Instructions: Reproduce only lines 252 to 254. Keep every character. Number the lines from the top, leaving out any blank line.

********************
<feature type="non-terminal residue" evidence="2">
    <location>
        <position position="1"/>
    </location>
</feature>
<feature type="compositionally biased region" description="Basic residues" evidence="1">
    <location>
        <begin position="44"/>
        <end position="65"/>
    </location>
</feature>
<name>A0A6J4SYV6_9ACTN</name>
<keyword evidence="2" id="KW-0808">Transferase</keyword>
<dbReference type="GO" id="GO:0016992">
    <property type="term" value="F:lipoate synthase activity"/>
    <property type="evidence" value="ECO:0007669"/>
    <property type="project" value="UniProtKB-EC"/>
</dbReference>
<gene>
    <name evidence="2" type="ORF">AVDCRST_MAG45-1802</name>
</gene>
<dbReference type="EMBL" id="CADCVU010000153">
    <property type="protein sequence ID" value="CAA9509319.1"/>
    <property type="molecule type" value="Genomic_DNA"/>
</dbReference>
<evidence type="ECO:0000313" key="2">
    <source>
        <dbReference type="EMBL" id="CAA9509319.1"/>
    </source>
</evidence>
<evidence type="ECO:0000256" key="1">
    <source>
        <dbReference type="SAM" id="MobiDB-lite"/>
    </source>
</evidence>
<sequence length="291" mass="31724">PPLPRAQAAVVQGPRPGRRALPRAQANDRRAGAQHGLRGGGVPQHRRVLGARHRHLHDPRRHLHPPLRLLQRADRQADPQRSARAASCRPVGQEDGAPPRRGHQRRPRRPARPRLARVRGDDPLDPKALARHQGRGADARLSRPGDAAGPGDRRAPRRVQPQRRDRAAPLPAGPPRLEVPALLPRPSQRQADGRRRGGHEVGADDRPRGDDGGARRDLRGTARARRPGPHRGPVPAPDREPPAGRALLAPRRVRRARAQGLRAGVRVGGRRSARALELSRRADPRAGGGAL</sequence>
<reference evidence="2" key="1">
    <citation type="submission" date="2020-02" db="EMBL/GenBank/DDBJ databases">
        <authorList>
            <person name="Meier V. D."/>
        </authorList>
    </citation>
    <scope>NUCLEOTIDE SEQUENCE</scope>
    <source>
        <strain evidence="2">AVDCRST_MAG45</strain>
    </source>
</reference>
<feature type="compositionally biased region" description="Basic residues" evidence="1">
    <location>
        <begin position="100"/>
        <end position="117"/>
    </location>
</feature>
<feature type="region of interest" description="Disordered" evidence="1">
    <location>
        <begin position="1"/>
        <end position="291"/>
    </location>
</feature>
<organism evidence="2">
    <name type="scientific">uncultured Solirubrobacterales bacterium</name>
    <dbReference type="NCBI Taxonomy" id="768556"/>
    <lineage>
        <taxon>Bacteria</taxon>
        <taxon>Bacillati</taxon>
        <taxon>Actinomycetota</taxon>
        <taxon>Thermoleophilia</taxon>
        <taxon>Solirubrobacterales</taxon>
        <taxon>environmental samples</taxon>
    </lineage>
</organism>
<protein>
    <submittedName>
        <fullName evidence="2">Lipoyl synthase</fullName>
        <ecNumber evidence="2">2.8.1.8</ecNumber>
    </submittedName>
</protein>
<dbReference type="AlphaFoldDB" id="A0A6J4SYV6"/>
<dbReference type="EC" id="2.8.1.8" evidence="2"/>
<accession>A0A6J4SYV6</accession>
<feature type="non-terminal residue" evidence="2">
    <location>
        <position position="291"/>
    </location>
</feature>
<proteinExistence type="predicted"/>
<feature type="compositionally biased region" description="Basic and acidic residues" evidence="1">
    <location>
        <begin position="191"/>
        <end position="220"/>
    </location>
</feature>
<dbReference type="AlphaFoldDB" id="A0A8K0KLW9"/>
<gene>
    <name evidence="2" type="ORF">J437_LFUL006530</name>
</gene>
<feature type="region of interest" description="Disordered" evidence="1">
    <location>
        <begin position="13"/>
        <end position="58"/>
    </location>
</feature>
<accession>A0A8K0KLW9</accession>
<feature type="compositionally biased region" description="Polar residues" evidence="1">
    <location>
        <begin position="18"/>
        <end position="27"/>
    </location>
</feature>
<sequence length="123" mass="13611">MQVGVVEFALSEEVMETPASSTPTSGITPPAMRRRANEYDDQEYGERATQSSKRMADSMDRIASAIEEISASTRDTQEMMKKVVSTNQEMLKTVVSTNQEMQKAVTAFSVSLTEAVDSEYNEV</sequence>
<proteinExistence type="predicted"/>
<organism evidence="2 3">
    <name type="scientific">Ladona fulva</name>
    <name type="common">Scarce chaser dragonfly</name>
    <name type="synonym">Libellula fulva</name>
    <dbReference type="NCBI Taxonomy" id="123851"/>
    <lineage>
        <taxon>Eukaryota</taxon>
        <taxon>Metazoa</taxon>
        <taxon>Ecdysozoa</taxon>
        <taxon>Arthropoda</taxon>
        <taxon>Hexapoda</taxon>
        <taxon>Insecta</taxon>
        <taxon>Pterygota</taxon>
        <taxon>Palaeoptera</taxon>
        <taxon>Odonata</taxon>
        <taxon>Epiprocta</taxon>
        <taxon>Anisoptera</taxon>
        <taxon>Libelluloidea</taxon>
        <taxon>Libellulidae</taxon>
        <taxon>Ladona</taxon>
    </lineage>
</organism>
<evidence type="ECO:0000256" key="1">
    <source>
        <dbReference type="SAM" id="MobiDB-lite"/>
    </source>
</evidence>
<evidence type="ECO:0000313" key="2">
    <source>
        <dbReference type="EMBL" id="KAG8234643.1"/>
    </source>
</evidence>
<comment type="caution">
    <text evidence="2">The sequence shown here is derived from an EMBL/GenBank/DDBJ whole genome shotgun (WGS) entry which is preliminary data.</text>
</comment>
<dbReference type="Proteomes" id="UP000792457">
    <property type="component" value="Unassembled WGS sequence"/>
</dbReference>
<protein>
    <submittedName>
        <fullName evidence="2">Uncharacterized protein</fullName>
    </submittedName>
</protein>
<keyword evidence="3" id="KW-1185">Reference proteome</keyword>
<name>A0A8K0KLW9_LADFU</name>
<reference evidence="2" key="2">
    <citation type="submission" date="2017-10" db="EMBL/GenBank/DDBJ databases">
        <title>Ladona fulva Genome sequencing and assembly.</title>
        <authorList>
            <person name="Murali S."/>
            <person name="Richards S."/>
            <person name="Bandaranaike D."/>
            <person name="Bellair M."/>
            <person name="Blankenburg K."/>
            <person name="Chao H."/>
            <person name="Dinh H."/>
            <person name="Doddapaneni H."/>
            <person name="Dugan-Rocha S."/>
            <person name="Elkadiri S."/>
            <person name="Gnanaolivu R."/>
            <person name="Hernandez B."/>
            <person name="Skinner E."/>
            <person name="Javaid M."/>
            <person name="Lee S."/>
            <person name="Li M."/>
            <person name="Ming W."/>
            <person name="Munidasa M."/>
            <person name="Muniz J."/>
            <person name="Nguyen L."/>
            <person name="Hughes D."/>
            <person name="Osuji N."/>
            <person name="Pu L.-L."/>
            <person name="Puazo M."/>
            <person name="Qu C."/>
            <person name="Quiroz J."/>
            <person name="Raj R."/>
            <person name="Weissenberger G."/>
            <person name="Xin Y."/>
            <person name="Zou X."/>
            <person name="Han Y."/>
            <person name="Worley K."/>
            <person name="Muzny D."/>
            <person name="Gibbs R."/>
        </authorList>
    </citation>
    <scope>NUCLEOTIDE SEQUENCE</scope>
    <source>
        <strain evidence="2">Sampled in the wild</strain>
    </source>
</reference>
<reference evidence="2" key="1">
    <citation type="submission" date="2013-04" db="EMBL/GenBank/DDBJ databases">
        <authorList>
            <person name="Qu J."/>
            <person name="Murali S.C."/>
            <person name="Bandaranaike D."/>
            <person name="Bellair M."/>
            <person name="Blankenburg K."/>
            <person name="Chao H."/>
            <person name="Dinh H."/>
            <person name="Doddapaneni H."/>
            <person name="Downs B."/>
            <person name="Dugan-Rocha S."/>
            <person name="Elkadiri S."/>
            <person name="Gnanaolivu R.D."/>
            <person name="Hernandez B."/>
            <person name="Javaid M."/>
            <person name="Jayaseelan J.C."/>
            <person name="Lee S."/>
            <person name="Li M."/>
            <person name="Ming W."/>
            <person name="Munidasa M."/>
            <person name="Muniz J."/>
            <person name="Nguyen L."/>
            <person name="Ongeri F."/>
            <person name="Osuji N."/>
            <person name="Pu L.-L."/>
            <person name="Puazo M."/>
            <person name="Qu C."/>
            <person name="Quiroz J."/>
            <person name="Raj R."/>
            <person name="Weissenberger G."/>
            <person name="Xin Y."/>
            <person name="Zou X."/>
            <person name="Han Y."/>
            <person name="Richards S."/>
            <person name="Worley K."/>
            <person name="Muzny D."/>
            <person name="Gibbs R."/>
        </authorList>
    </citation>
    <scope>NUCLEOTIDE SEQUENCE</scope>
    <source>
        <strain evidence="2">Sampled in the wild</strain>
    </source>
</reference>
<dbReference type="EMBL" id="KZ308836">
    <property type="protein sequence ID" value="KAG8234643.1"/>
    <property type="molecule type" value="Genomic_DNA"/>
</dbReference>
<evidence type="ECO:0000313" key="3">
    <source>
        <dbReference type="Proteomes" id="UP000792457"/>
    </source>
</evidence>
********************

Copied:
<evidence type="ECO:0000313" key="3">
    <source>
        <dbReference type="Proteomes" id="UP000792457"/>